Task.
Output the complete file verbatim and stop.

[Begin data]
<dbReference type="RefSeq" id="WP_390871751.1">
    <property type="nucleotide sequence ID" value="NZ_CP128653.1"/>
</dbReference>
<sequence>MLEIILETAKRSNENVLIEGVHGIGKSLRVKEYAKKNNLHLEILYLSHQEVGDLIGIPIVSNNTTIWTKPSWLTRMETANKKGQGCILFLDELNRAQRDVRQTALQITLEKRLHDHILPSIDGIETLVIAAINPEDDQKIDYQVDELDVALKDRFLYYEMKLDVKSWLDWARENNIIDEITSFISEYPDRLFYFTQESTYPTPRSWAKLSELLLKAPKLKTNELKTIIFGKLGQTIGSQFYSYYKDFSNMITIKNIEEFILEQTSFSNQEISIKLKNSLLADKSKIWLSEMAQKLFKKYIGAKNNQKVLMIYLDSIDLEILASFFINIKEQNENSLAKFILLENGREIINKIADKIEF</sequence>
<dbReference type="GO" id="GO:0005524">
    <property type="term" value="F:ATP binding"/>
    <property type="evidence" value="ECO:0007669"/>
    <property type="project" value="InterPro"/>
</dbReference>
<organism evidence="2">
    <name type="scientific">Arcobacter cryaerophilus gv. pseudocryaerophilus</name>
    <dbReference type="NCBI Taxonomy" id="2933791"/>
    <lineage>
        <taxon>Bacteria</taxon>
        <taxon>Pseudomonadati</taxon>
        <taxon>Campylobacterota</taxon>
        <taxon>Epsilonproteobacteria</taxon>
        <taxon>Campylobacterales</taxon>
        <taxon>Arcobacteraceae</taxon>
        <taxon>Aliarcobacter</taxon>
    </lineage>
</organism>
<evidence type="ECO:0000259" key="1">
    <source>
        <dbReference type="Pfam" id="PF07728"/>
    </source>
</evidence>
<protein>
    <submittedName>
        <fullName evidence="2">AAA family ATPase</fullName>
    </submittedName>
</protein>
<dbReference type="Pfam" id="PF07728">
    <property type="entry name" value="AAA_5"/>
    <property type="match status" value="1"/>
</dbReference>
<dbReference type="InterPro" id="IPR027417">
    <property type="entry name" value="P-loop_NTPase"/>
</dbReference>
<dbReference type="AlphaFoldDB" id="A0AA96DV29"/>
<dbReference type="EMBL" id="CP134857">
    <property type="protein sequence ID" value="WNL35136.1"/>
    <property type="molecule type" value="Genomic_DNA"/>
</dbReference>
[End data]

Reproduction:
<dbReference type="RefSeq" id="WP_390871751.1">
    <property type="nucleotide sequence ID" value="NZ_CP128653.1"/>
</dbReference>
<sequence>MLEIILETAKRSNENVLIEGVHGIGKSLRVKEYAKKNNLHLEILYLSHQEVGDLIGIPIVSNNTTIWTKPSWLTRMETANKKGQGCILFLDELNRAQRDVRQTALQITLEKRLHDHILPSIDGIETLVIAAINPEDDQKIDYQVDELDVALKDRFLYYEMKLDVKSWLDWARENNIIDEITSFISEYPDRLFYFTQESTYPTPRSWAKLSELLLKAPKLKTNELKTIIFGKLGQTIGSQFYSYYKDFSNMITIKNIEEFILEQTSFSNQEISIKLKNSLLADKSKIWLSEMAQKLFKKYIGAKNNQKVLMIYLDSIDLEILASFFINIKEQNENSLAKFILLENGREIINKIADKIEF</sequence>
<dbReference type="GO" id="GO:0005524">
    <property type="term" value="F:ATP binding"/>
    <property type="evidence" value="ECO:0007669"/>
    <property type="project" value="InterPro"/>
</dbReference>
<organism evidence="2">
    <name type="scientific">Arcobacter cryaerophilus gv. pseudocryaerophilus</name>
    <dbReference type="NCBI Taxonomy" id="2933791"/>
    <lineage>
        <taxon>Bacteria</taxon>
        <taxon>Pseudomonadati</taxon>
        <taxon>Campylobacterota</taxon>
        <taxon>Epsilonproteobacteria</taxon>
        <taxon>Campylobacterales</taxon>
        <taxon>Arcobacteraceae</taxon>
        <taxon>Aliarcobacter</taxon>
    </lineage>
</organism>
<evidence type="ECO:0000259" key="1">
    <source>
        <dbReference type="Pfam" id="PF07728"/>
    </source>
</evidence>
<protein>
    <submittedName>
        <fullName evidence="2">AAA family ATPase</fullName>
    </submittedName>
</protein>
<dbReference type="Pfam" id="PF07728">
    <property type="entry name" value="AAA_5"/>
    <property type="match status" value="1"/>
</dbReference>
<dbReference type="InterPro" id="IPR027417">
    <property type="entry name" value="P-loop_NTPase"/>
</dbReference>
<dbReference type="AlphaFoldDB" id="A0AA96DV29"/>
<dbReference type="EMBL" id="CP134857">
    <property type="protein sequence ID" value="WNL35136.1"/>
    <property type="molecule type" value="Genomic_DNA"/>
</dbReference>